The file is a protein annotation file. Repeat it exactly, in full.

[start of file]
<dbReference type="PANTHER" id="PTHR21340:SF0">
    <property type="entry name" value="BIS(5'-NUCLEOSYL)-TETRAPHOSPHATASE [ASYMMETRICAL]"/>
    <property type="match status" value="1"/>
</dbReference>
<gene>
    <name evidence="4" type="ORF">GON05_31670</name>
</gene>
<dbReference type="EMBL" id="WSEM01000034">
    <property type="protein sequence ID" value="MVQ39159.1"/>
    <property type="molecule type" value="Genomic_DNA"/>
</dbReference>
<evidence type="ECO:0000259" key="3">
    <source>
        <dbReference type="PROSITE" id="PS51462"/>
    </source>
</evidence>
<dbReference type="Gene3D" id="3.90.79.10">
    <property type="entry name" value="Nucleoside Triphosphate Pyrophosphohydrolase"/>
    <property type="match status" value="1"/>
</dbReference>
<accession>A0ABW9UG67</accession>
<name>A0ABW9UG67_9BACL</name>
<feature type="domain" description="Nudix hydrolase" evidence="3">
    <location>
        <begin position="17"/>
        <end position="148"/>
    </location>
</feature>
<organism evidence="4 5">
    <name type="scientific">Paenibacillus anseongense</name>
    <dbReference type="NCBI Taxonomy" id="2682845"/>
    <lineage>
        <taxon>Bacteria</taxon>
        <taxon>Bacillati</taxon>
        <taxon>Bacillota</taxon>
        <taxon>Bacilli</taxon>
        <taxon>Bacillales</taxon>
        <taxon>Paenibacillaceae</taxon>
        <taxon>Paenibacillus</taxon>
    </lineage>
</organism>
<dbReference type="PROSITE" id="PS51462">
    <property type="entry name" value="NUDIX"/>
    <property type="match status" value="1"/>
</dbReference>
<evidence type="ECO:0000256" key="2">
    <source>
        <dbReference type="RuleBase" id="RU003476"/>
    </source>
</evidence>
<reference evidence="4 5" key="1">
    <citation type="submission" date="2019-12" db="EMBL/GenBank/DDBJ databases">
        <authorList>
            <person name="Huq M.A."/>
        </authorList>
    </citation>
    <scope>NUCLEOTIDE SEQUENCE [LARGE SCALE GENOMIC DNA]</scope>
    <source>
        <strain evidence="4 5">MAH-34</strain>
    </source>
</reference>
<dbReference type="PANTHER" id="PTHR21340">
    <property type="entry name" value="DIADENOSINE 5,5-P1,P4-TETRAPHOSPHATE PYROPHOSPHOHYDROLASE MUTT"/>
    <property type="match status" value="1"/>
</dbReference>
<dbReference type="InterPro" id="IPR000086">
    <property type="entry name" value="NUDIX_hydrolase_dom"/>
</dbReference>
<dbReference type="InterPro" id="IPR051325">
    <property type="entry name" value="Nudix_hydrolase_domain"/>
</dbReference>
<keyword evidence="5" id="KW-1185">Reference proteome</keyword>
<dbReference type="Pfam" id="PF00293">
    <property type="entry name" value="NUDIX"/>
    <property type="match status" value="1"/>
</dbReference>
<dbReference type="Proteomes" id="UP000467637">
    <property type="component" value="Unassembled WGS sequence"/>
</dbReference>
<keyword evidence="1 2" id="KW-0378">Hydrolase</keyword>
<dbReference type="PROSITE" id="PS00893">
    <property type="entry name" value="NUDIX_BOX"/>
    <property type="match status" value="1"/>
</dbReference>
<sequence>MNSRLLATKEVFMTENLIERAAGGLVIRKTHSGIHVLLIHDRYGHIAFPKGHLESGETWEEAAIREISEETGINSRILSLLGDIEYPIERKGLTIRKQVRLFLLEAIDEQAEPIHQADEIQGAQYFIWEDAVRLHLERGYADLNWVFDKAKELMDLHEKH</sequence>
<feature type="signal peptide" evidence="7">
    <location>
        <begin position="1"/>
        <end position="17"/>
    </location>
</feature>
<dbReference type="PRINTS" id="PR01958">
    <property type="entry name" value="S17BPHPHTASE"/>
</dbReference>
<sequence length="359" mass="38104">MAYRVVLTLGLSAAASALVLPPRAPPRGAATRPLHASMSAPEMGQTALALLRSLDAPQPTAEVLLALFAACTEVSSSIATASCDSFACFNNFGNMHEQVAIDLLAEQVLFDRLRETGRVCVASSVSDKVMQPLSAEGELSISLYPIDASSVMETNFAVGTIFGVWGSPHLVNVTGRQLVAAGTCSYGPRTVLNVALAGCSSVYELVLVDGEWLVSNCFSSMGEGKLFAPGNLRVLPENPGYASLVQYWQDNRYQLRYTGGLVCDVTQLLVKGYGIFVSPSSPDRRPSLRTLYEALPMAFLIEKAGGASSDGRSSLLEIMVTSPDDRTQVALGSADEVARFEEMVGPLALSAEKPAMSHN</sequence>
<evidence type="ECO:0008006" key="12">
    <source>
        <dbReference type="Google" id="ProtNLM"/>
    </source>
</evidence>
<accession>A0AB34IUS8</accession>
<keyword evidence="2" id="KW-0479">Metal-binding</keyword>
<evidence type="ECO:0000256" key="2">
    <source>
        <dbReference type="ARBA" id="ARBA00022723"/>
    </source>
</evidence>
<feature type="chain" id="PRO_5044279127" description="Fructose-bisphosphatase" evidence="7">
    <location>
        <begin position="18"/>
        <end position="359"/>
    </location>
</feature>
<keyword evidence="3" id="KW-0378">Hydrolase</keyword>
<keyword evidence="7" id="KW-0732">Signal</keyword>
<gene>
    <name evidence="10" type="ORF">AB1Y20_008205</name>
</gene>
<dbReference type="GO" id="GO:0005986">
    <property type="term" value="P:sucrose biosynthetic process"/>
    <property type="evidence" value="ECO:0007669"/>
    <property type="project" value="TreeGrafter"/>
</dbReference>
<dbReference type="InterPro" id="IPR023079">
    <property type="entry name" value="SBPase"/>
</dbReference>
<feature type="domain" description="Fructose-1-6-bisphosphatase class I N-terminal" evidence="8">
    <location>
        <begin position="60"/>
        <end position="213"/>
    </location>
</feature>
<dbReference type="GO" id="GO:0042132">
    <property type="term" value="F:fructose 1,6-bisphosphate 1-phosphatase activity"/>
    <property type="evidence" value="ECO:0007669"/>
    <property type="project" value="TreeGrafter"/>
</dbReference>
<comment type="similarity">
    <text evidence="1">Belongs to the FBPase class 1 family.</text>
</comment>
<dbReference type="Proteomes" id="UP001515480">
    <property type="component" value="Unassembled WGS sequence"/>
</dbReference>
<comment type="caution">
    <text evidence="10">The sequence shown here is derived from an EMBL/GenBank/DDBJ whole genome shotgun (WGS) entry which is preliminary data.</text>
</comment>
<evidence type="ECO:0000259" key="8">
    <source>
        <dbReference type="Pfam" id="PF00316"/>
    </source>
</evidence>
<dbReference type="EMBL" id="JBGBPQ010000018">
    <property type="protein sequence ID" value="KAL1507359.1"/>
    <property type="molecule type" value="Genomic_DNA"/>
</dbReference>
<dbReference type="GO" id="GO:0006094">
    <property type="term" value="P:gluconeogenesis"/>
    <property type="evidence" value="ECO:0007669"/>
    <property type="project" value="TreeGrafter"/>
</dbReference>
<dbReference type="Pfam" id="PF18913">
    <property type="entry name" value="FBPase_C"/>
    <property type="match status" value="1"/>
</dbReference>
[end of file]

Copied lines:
<dbReference type="PANTHER" id="PTHR21340:SF0">
    <property type="entry name" value="BIS(5'-NUCLEOSYL)-TETRAPHOSPHATASE [ASYMMETRICAL]"/>
    <property type="match status" value="1"/>
</dbReference>
<gene>
    <name evidence="4" type="ORF">GON05_31670</name>
</gene>
<dbReference type="EMBL" id="WSEM01000034">
    <property type="protein sequence ID" value="MVQ39159.1"/>
    <property type="molecule type" value="Genomic_DNA"/>
</dbReference>
<evidence type="ECO:0000259" key="3">
    <source>
        <dbReference type="PROSITE" id="PS51462"/>
    </source>
</evidence>
<dbReference type="Gene3D" id="3.90.79.10">
    <property type="entry name" value="Nucleoside Triphosphate Pyrophosphohydrolase"/>
    <property type="match status" value="1"/>
</dbReference>
<accession>A0ABW9UG67</accession>
<name>A0ABW9UG67_9BACL</name>
<feature type="domain" description="Nudix hydrolase" evidence="3">
    <location>
        <begin position="17"/>
        <end position="148"/>
    </location>
</feature>
<organism evidence="4 5">
    <name type="scientific">Paenibacillus anseongense</name>
    <dbReference type="NCBI Taxonomy" id="2682845"/>
    <lineage>
        <taxon>Bacteria</taxon>
        <taxon>Bacillati</taxon>
        <taxon>Bacillota</taxon>
        <taxon>Bacilli</taxon>
        <taxon>Bacillales</taxon>
        <taxon>Paenibacillaceae</taxon>
        <taxon>Paenibacillus</taxon>
    </lineage>
</organism>
<dbReference type="PROSITE" id="PS51462">
    <property type="entry name" value="NUDIX"/>
    <property type="match status" value="1"/>
</dbReference>
<evidence type="ECO:0000256" key="2">
    <source>
        <dbReference type="RuleBase" id="RU003476"/>
    </source>
</evidence>
<reference evidence="4 5" key="1">
    <citation type="submission" date="2019-12" db="EMBL/GenBank/DDBJ databases">
        <authorList>
            <person name="Huq M.A."/>
        </authorList>
    </citation>
    <scope>NUCLEOTIDE SEQUENCE [LARGE SCALE GENOMIC DNA]</scope>
    <source>
        <strain evidence="4 5">MAH-34</strain>
    </source>
</reference>
<dbReference type="PANTHER" id="PTHR21340">
    <property type="entry name" value="DIADENOSINE 5,5-P1,P4-TETRAPHOSPHATE PYROPHOSPHOHYDROLASE MUTT"/>
    <property type="match status" value="1"/>
</dbReference>
<dbReference type="InterPro" id="IPR000086">
    <property type="entry name" value="NUDIX_hydrolase_dom"/>
</dbReference>
<dbReference type="InterPro" id="IPR051325">
    <property type="entry name" value="Nudix_hydrolase_domain"/>
</dbReference>
<keyword evidence="5" id="KW-1185">Reference proteome</keyword>
<dbReference type="Pfam" id="PF00293">
    <property type="entry name" value="NUDIX"/>
    <property type="match status" value="1"/>
</dbReference>
<dbReference type="Proteomes" id="UP000467637">
    <property type="component" value="Unassembled WGS sequence"/>
</dbReference>
<keyword evidence="1 2" id="KW-0378">Hydrolase</keyword>
<dbReference type="PROSITE" id="PS00893">
    <property type="entry name" value="NUDIX_BOX"/>
    <property type="match status" value="1"/>
</dbReference>
<sequence>MNSRLLATKEVFMTENLIERAAGGLVIRKTHSGIHVLLIHDRYGHIAFPKGHLESGETWEEAAIREISEETGINSRILSLLGDIEYPIERKGLTIRKQVRLFLLEAIDEQAEPIHQADEIQGAQYFIWEDAVRLHLERGYADLNWVFDKAKELMDLHEKH</sequence>
<feature type="signal peptide" evidence="7">
    <location>
        <begin position="1"/>
        <end position="17"/>
    </location>
</feature>
<dbReference type="PRINTS" id="PR01958">
    <property type="entry name" value="S17BPHPHTASE"/>
</dbReference>
<sequence length="359" mass="38104">MAYRVVLTLGLSAAASALVLPPRAPPRGAATRPLHASMSAPEMGQTALALLRSLDAPQPTAEVLLALFAACTEVSSSIATASCDSFACFNNFGNMHEQVAIDLLAEQVLFDRLRETGRVCVASSVSDKVMQPLSAEGELSISLYPIDASSVMETNFAVGTIFGVWGSPHLVNVTGRQLVAAGTCSYGPRTVLNVALAGCSSVYELVLVDGEWLVSNCFSSMGEGKLFAPGNLRVLPENPGYASLVQYWQDNRYQLRYTGGLVCDVTQLLVKGYGIFVSPSSPDRRPSLRTLYEALPMAFLIEKAGGASSDGRSSLLEIMVTSPDDRTQVALGSADEVARFEEMVGPLALSAEKPAMSHN</sequence>
<evidence type="ECO:0008006" key="12">
    <source>
        <dbReference type="Google" id="ProtNLM"/>
    </source>
</evidence>
<accession>A0AB34IUS8</accession>
<keyword evidence="2" id="KW-0479">Metal-binding</keyword>
<evidence type="ECO:0000256" key="2">
    <source>
        <dbReference type="ARBA" id="ARBA00022723"/>
    </source>
</evidence>
<feature type="chain" id="PRO_5044279127" description="Fructose-bisphosphatase" evidence="7">
    <location>
        <begin position="18"/>
        <end position="359"/>
    </location>
</feature>
<keyword evidence="3" id="KW-0378">Hydrolase</keyword>
<keyword evidence="7" id="KW-0732">Signal</keyword>
<gene>
    <name evidence="10" type="ORF">AB1Y20_008205</name>
</gene>
<dbReference type="GO" id="GO:0005986">
    <property type="term" value="P:sucrose biosynthetic process"/>
    <property type="evidence" value="ECO:0007669"/>
    <property type="project" value="TreeGrafter"/>
</dbReference>
<dbReference type="InterPro" id="IPR023079">
    <property type="entry name" value="SBPase"/>
</dbReference>
<feature type="domain" description="Fructose-1-6-bisphosphatase class I N-terminal" evidence="8">
    <location>
        <begin position="60"/>
        <end position="213"/>
    </location>
</feature>
<dbReference type="GO" id="GO:0042132">
    <property type="term" value="F:fructose 1,6-bisphosphate 1-phosphatase activity"/>
    <property type="evidence" value="ECO:0007669"/>
    <property type="project" value="TreeGrafter"/>
</dbReference>
<comment type="similarity">
    <text evidence="1">Belongs to the FBPase class 1 family.</text>
</comment>
<dbReference type="Proteomes" id="UP001515480">
    <property type="component" value="Unassembled WGS sequence"/>
</dbReference>
<comment type="caution">
    <text evidence="10">The sequence shown here is derived from an EMBL/GenBank/DDBJ whole genome shotgun (WGS) entry which is preliminary data.</text>
</comment>
<evidence type="ECO:0000259" key="8">
    <source>
        <dbReference type="Pfam" id="PF00316"/>
    </source>
</evidence>
<dbReference type="EMBL" id="JBGBPQ010000018">
    <property type="protein sequence ID" value="KAL1507359.1"/>
    <property type="molecule type" value="Genomic_DNA"/>
</dbReference>
<dbReference type="GO" id="GO:0006094">
    <property type="term" value="P:gluconeogenesis"/>
    <property type="evidence" value="ECO:0007669"/>
    <property type="project" value="TreeGrafter"/>
</dbReference>
<dbReference type="Pfam" id="PF18913">
    <property type="entry name" value="FBPase_C"/>
    <property type="match status" value="1"/>
</dbReference>